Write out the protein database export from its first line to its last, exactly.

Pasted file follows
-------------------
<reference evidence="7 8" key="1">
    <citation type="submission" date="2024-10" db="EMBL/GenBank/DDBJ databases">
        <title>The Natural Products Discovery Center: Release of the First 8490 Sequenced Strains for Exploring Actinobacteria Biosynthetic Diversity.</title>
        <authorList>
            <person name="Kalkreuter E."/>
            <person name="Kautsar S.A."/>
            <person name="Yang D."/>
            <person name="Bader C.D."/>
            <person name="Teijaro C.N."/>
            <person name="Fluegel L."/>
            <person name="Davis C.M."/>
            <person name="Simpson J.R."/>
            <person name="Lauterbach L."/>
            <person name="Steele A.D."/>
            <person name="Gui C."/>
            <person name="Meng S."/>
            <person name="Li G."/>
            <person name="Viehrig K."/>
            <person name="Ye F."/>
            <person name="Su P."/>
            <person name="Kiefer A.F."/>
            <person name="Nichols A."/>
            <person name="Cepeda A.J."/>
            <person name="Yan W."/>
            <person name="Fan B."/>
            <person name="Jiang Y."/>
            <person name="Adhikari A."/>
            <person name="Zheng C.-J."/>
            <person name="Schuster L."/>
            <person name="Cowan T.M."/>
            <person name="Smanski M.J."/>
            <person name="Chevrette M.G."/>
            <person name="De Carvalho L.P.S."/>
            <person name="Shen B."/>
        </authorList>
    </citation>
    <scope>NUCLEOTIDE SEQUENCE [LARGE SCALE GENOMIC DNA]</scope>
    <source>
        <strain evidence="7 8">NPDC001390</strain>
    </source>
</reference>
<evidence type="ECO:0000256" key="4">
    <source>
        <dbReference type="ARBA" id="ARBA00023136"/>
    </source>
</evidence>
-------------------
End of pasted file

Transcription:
<reference evidence="7 8" key="1">
    <citation type="submission" date="2024-10" db="EMBL/GenBank/DDBJ databases">
        <title>The Natural Products Discovery Center: Release of the First 8490 Sequenced Strains for Exploring Actinobacteria Biosynthetic Diversity.</title>
        <authorList>
            <person name="Kalkreuter E."/>
            <person name="Kautsar S.A."/>
            <person name="Yang D."/>
            <person name="Bader C.D."/>
            <person name="Teijaro C.N."/>
            <person name="Fluegel L."/>
            <person name="Davis C.M."/>
            <person name="Simpson J.R."/>
            <person name="Lauterbach L."/>
            <person name="Steele A.D."/>
            <person name="Gui C."/>
            <person name="Meng S."/>
            <person name="Li G."/>
            <person name="Viehrig K."/>
            <person name="Ye F."/>
            <person name="Su P."/>
            <person name="Kiefer A.F."/>
            <person name="Nichols A."/>
            <person name="Cepeda A.J."/>
            <person name="Yan W."/>
            <person name="Fan B."/>
            <person name="Jiang Y."/>
            <person name="Adhikari A."/>
            <person name="Zheng C.-J."/>
            <person name="Schuster L."/>
            <person name="Cowan T.M."/>
            <person name="Smanski M.J."/>
            <person name="Chevrette M.G."/>
            <person name="De Carvalho L.P.S."/>
            <person name="Shen B."/>
        </authorList>
    </citation>
    <scope>NUCLEOTIDE SEQUENCE [LARGE SCALE GENOMIC DNA]</scope>
    <source>
        <strain evidence="7 8">NPDC001390</strain>
    </source>
</reference>
<evidence type="ECO:0000256" key="4">
    <source>
        <dbReference type="ARBA" id="ARBA00023136"/>
    </source>
</evidence>